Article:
My love affair with clotted cream has been re-ignited over the last few weeks, what with our visit to Wiltshire and then a little trip down to Cornwall.
But it is interesting to see the difference between the value and price of cream teas in parts of the West Country.
In Lacock, no doubt because of the Cranford connection, the price of a couple of home made scones and a cuppa was absurdly expensive (at least, it was in the tea room we visited, the King John Hunting Lodge), obviously taking advantage of the American tourists in search of the ultimate quaint English atmosphere. They probably think this is where we all spend our afternoons when, in fact, most of the people I know would rather toddle along to their neighbourhood Starbucks.
After that we found a nice little bistro in Fowey, where lashings of cream and jam were plastered onto hot scones fresh from the oven. The scones were cheaper, tastier and altogether nicer at the Brown Sugar cafe.
Yesterday, though, Mrs Rippers and I found the ultimate cream tea experience much closer to home, in the Tiffin restaurant on Clevedon sea front. Fantastic. A pot of Assam tea which hot scones, oodles of jam and clotted cream, and all for the unbeatable price of £4.50. Well done, Clevedon.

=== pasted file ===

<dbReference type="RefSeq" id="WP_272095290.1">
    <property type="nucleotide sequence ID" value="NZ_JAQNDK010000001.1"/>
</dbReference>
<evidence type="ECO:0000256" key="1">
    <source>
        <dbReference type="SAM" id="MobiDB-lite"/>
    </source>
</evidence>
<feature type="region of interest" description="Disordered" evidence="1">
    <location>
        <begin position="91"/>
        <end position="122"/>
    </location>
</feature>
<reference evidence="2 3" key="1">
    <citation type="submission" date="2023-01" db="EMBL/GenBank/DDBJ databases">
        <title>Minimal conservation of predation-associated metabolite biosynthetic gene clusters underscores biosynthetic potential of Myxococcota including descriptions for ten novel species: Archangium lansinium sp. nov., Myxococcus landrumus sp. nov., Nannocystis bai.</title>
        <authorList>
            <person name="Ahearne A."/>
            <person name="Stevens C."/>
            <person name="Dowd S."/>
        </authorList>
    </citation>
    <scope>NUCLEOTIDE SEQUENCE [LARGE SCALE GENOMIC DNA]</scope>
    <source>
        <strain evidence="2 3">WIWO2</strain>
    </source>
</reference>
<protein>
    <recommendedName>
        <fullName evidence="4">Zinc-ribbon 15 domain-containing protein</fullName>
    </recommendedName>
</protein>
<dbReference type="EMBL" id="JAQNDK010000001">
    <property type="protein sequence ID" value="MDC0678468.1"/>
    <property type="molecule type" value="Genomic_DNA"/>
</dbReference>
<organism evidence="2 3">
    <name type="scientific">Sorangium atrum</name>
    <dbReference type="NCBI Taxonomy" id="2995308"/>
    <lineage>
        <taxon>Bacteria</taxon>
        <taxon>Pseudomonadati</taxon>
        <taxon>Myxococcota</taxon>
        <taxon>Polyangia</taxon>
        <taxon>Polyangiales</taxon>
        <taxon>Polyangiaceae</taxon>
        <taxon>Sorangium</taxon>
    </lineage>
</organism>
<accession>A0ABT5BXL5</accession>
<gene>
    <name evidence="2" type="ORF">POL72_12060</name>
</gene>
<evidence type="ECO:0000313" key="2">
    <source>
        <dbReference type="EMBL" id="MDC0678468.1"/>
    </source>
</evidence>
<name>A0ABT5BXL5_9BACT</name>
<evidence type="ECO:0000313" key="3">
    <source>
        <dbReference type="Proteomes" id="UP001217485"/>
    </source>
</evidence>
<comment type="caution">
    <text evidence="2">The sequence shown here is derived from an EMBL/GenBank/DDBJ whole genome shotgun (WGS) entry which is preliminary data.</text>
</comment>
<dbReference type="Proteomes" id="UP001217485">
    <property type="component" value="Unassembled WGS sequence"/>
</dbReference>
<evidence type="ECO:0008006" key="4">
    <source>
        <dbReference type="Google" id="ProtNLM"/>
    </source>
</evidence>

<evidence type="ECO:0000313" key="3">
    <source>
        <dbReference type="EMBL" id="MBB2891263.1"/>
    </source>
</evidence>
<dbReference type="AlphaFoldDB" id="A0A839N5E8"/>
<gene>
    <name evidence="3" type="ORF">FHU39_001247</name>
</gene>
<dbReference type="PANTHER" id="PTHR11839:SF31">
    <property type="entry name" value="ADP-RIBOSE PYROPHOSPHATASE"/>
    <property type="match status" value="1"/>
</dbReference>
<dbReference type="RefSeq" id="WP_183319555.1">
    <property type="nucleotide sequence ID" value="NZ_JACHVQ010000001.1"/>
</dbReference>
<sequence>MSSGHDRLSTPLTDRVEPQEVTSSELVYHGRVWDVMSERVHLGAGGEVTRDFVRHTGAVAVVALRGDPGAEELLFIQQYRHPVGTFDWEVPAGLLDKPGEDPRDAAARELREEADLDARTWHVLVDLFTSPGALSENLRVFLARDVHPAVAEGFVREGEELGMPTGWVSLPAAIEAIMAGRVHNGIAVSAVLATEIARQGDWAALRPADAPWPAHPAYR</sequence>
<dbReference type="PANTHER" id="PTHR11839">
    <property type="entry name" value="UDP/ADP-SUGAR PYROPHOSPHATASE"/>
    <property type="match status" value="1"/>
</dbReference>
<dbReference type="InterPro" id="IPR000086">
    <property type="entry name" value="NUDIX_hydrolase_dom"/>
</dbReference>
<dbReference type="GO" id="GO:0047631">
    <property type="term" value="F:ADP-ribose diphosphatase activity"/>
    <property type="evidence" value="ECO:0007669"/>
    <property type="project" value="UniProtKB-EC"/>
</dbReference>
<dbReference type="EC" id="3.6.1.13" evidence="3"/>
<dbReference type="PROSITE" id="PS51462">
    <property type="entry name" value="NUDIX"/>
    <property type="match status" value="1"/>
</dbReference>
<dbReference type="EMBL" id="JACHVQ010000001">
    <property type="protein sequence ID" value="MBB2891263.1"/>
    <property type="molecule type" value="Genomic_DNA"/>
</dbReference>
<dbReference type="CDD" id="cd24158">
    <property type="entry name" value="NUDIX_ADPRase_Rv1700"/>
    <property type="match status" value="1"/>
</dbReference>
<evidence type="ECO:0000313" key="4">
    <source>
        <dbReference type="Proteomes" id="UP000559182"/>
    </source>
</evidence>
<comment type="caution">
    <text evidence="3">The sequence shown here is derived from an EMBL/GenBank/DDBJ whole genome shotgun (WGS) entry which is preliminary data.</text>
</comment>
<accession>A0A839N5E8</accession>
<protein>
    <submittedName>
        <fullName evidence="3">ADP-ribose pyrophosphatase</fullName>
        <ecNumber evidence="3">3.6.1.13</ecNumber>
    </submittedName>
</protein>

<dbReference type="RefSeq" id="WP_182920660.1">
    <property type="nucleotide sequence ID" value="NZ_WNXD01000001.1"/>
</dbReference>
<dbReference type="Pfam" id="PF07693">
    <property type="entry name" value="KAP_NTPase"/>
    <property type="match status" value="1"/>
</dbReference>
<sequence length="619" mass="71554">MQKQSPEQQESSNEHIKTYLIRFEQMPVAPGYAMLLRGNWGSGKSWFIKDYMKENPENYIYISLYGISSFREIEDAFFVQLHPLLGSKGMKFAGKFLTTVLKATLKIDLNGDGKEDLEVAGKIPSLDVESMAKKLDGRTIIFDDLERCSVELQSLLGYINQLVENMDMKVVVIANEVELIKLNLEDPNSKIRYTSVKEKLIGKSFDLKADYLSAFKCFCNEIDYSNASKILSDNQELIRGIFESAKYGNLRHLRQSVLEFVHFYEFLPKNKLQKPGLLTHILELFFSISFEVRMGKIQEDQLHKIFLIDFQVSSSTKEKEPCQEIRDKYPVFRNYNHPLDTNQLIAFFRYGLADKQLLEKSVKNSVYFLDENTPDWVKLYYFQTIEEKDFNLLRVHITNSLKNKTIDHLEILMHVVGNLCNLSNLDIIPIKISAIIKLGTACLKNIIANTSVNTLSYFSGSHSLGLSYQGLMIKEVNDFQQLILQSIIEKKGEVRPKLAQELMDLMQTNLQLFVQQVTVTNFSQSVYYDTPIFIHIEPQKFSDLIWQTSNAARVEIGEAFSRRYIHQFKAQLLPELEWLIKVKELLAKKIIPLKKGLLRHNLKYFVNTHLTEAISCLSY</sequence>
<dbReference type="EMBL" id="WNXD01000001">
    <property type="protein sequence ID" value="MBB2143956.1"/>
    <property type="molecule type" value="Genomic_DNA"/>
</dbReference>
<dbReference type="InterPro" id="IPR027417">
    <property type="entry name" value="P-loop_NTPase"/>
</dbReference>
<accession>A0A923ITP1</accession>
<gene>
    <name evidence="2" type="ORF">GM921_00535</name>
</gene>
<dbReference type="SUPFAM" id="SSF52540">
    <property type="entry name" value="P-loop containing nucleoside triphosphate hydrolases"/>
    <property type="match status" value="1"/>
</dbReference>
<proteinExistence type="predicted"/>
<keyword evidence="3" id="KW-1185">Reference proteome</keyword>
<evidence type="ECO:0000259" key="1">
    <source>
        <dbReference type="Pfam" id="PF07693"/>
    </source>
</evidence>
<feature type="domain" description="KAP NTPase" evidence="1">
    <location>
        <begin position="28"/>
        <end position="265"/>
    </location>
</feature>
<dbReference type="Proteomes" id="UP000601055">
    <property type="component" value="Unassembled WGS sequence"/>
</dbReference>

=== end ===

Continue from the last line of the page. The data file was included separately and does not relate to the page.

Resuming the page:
Back in the smoke deputy boss Bob, who spent some of his formative journalistic years on the St Blazey beat, brought up the subject of which goes on first: Jam or cream. It's a question likely to cause more outrage and debate than the merits of the current coalition government
The much-travelled Critch got in on the act and it was established that Devon puts the cream on first, then the jam. Cornwall does it the other way around.
I don't really think there is a hard and fast rule.
I tried it both ways over the previous weeks and though I find putting the cream on first is easier as it acts like butter, putting jam on first enables you to pile the cream as high as you like.
Admittedly, it is a messy job, but someone has to do it.
Livvy update. Our darling daughter has now managed to roll over from her back to her front, much to the amusement of myself and Mrs Rippers. It means we have to keep a close eye on her these days, in case she sees the chance of a quick getaway.